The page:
As at Murfreesboro, the wants of the service and the capability of the rank and file of the 22d, have drawn largely upon the regiment for details, and whether on the train as guard, or at the barracks, at the “Home of Refugees” or the “State’s Prison,” clerk, carpenter or blacksmith, the soldiers of the 22d Wisconsin will be found faithful to their duty.

By a comparison of our number and health with other regiments, we stand the first best on health, though we have barely eight hundred men, while each of the other three are recruited to the maximum.

Co’s F and A are full to the minimum [maximum?], but several companies have not been strengthened by the addition of a single recruit.  There is room and welcome to many more, and if a man has any pride in serving his State and country, now is his chance to show it, and ours is the regiment in which to show it.

Soldiers and correspondents have so generally written when the gloomy spirit came upon them that a prevalent but mistaken opinion is held that a military life is all hardship, all exposure, sickness and wounds, but stand by the groups playing at ball, pitching quoits, filing shells, reading papers, studying scientific works or engaged in conversation, and you will find no despondence, but a manly freedom and a cheerful feeling which they themselves were strangers to when confined to the desk and pampered by luxury.

Uniforms are not clean and fitted as the new coat from the tailor, and our coffee is drank from nothing better than a tin cup.  We cannot have the shelter of an umbrella when rain falls, nor more than overcoats and blankets for our bedding, but the life-current flows with vigor, and the browned countenance beams with determination and good nature.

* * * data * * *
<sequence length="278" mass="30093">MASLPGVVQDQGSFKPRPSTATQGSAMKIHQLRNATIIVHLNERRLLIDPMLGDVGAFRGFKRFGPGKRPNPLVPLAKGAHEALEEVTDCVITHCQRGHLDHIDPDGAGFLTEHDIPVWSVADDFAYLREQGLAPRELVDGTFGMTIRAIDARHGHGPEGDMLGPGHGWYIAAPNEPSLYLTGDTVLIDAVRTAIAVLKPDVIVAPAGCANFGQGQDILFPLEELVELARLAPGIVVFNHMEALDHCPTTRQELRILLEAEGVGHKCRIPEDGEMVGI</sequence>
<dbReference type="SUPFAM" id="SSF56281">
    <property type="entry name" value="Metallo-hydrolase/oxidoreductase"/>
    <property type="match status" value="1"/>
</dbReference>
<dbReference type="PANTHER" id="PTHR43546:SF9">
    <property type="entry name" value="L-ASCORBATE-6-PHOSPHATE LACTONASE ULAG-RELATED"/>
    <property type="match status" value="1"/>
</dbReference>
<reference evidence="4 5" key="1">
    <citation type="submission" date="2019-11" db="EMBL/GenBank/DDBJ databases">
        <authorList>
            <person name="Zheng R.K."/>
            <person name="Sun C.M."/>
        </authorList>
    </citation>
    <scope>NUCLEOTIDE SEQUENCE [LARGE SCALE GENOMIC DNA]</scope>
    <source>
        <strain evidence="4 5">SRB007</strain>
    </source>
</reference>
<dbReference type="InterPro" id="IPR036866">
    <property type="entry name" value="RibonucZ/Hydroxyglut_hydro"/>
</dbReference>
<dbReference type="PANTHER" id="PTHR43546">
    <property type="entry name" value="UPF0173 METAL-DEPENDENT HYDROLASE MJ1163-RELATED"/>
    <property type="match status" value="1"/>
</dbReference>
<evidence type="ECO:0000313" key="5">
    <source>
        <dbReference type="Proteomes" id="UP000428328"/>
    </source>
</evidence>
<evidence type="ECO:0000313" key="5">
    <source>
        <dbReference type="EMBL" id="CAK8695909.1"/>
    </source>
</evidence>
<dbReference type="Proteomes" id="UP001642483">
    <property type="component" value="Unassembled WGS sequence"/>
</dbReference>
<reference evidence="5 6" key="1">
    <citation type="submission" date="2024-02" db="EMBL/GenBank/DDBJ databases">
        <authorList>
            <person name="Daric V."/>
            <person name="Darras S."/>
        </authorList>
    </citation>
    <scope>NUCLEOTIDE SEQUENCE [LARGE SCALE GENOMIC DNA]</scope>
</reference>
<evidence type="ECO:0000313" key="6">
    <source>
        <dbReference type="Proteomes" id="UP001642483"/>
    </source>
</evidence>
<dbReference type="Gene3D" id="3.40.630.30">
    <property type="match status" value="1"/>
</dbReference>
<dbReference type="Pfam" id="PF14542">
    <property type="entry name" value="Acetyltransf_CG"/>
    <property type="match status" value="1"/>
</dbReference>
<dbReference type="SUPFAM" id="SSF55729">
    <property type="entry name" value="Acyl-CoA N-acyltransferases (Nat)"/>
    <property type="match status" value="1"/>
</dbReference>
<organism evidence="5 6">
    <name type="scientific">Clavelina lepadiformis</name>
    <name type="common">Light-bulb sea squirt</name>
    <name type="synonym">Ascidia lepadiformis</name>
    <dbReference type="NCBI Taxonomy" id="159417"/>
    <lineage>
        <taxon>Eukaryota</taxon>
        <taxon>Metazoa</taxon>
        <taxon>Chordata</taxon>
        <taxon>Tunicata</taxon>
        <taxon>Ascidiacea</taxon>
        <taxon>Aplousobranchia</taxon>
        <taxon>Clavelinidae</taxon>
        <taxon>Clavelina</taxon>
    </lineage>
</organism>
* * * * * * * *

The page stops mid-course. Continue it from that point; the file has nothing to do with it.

Though many comrades sleep the sleep which knows no more of earth’s awakening, many will return home toughened by the campaign and well prepared to carry on the profession with success, they reluctantly left.  No community is so healthful but that some die, and the mortality of our army now, under the care and experience of old surgeons and the attendance of agents of banevolent [sic] societies, is a little more than at home.

Hospitals are no longer the dread of old soldiers, for the minister is a frequent visitor and noble women are foond [sic] there engaged in the labor of the Samaritan.  Clean as the kitchen of a tidy housekeeper, and furnished with a variety of reading, the sick man often finds an attention to his comfort which home could not give.

The march is wearisome, but the rest is refreshing, and there are few who are not interested in the scenery of the country through which they pass, the different style of architecture, the novel manner of cultivation and all the objects which challenge the attention of the observer away from his home, and having no care for stage, car or boat, far or hotel, he having but to obey orders and look out for self.

W. H. M.

1.  Edward Bloodgood, from Milwaukee, had been the lieutenant colonel of the 22nd Wisconsin since July 22, 1862. He will become the colonel on August 17, 1864, after Utley resigns because of a disability.
2.  Edward D. Murray, from Beloit, who resigned February 4, 1863.
3.  Thomas Hanchard, from Milwaukee, who had been the first assistant surgeon and became the surgeon, officially, on April 2, 1864.